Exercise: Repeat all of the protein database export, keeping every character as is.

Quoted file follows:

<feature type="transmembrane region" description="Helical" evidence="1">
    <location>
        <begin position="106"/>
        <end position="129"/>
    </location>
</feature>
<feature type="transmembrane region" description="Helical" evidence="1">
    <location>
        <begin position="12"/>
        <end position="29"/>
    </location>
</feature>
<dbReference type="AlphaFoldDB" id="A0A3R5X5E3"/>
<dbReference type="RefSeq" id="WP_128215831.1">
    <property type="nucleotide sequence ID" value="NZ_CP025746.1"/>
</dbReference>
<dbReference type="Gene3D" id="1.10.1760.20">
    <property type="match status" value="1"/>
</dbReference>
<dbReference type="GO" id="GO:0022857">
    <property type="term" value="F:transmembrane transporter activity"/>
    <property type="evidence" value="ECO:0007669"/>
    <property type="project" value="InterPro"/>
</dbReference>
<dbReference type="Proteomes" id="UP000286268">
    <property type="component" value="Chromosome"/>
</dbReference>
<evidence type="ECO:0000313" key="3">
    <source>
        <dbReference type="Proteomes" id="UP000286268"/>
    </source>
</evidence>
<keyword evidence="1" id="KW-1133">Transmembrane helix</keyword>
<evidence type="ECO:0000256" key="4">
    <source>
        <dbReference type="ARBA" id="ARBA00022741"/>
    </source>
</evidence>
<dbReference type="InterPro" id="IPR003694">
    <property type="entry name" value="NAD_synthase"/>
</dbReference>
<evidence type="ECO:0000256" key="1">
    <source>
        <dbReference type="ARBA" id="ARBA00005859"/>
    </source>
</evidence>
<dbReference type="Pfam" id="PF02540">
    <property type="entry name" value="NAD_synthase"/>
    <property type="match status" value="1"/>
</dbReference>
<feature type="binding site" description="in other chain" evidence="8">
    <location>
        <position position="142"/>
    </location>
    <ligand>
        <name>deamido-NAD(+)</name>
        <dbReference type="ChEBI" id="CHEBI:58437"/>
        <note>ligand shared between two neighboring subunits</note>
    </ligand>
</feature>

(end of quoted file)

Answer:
<feature type="transmembrane region" description="Helical" evidence="1">
    <location>
        <begin position="106"/>
        <end position="129"/>
    </location>
</feature>
<feature type="transmembrane region" description="Helical" evidence="1">
    <location>
        <begin position="12"/>
        <end position="29"/>
    </location>
</feature>
<dbReference type="AlphaFoldDB" id="A0A3R5X5E3"/>
<dbReference type="RefSeq" id="WP_128215831.1">
    <property type="nucleotide sequence ID" value="NZ_CP025746.1"/>
</dbReference>
<dbReference type="Gene3D" id="1.10.1760.20">
    <property type="match status" value="1"/>
</dbReference>
<dbReference type="GO" id="GO:0022857">
    <property type="term" value="F:transmembrane transporter activity"/>
    <property type="evidence" value="ECO:0007669"/>
    <property type="project" value="InterPro"/>
</dbReference>
<dbReference type="Proteomes" id="UP000286268">
    <property type="component" value="Chromosome"/>
</dbReference>
<evidence type="ECO:0000313" key="3">
    <source>
        <dbReference type="Proteomes" id="UP000286268"/>
    </source>
</evidence>
<keyword evidence="1" id="KW-1133">Transmembrane helix</keyword>
<evidence type="ECO:0000256" key="4">
    <source>
        <dbReference type="ARBA" id="ARBA00022741"/>
    </source>
</evidence>
<dbReference type="InterPro" id="IPR003694">
    <property type="entry name" value="NAD_synthase"/>
</dbReference>
<evidence type="ECO:0000256" key="1">
    <source>
        <dbReference type="ARBA" id="ARBA00005859"/>
    </source>
</evidence>
<dbReference type="Pfam" id="PF02540">
    <property type="entry name" value="NAD_synthase"/>
    <property type="match status" value="1"/>
</dbReference>
<feature type="binding site" description="in other chain" evidence="8">
    <location>
        <position position="142"/>
    </location>
    <ligand>
        <name>deamido-NAD(+)</name>
        <dbReference type="ChEBI" id="CHEBI:58437"/>
        <note>ligand shared between two neighboring subunits</note>
    </ligand>
</feature>